First Thing Today: Soybeans unable to find sustained followthrough buying overnight
Soybeans mildly pull back, corn and wheat mostly higher overnight... Soybean futures were unable to find sustained followthrough buying overnight after Tuesday’s strong price rebound. Corn futures extended their gains but failed to clear yesterday’s highs. Wheat futures were mostly firmer overnight, though buyer interest in HRW contracts is easing this morning. As of 6:30 a.m. CT, corn futures are trading 2 to 3 cents higher, soybeans are 1 to 2 cents lower, SRW wheat is around a penny higher, HRW wheat is fractionally to a penny lower and HRS futures are mostly 3 to 4 cents higher. Front-month crude oil futures are around 75 cents lower and the U.S. dollar index is about 325 points higher.
China’s factory inflation surges to 26-year high... China’s producer price index (PPI) surged 13.5% from a year earlier in October, matching the highest factory-gate inflation since 1995, as energy prices soared last month. China’s consumer price index (CPI) rose 1.5% versus year-ago in October, the highest figure since September 2020. Economists worry consumer inflation will build more rapidly as factories pass through their rocketing prices, even as factory-gate pressures are expected to ease as energy prices pull back. The mounting price pressures complicate decisions for the People's Bank of China (PBOC), which may be wary of injecting monetary stimulus too quickly amid concerns about fanning inflation, even as economic growth slows.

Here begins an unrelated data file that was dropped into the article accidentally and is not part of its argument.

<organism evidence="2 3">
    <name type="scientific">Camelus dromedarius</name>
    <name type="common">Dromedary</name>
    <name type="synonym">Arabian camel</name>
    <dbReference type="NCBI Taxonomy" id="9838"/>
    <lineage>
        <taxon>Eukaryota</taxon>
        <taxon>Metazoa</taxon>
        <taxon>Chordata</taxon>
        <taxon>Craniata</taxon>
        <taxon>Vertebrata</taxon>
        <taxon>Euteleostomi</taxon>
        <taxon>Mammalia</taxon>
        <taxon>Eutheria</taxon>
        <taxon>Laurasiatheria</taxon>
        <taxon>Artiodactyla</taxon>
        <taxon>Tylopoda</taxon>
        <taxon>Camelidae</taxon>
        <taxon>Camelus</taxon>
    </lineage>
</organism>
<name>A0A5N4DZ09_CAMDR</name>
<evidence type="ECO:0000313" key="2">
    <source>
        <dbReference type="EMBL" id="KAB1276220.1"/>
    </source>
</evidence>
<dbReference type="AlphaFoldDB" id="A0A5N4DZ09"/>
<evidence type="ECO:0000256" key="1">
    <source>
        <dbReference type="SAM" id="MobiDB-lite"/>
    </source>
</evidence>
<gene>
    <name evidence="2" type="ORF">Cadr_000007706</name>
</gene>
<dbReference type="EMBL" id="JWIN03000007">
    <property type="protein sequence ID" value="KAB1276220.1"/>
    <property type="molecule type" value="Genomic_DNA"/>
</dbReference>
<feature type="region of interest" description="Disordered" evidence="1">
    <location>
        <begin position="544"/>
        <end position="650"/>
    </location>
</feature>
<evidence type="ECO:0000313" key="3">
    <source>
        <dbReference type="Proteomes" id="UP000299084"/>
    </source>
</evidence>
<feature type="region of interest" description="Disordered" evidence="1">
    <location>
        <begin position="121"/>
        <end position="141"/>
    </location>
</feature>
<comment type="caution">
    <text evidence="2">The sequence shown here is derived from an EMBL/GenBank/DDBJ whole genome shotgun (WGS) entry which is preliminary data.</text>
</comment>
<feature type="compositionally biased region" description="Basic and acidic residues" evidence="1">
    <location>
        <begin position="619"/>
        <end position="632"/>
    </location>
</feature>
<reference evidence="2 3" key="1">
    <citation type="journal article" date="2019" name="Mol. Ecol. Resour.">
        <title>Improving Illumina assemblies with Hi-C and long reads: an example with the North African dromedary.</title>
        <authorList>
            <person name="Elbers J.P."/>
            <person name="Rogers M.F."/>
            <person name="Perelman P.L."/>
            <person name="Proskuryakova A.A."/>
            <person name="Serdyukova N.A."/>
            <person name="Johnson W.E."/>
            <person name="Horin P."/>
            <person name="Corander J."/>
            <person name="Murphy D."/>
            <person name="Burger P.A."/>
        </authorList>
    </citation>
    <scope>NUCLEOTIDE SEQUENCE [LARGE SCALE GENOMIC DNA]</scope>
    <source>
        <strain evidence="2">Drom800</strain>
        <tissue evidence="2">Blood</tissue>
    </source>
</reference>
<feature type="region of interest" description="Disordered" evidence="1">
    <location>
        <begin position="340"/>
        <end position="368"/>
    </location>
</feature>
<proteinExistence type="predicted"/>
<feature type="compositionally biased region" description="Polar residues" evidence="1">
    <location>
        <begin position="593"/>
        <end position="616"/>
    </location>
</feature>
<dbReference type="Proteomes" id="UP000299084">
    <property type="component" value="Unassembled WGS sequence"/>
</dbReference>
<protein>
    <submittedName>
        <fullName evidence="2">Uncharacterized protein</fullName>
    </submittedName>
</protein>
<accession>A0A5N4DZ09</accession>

China’s October new bank loans plunge, but not as much as feared... New bank lending in China fell sharply in October from the previous month, but not quite as badly as forecast. PBOC showed banks extended new loans of 826.2 billion yuan ($129.27 billion) in October, down sharply from 1.66 trillion in September but better than the 800 billion yuan expected in a Reuters poll of analysts. The new loans were higher than 689.8 billion yuan a year earlier.
Goldman warns on China growth... “Our forecast of 4.8% growth in China next year is below consensus. The key driver of this muted outlook is a negative swing in the property sector growth impulse from an average of +1½pp in the last five pre-pandemic years to just above -1pp in 2022 and beyond. This reflects the negative impact of deleveraging on construction, consumption, government spending, real estate services and construction materials activity,” the company said. It says about one-quarter of the economy may be affected by a property slowdown. Also, China’s residential investment share of GDP is among the highest in international historical experience.
Xi: China willing to work with U.S. to manage differences... Chinese President Xi Jinping says Beijing is willing to “enhance exchanges and cooperation across the board” with the U.S. ahead of a virtual meeting with President Joe Biden planned for as soon as next week. Xi's statements signal a possible easing of tensions between the two countries, which have often been at odds.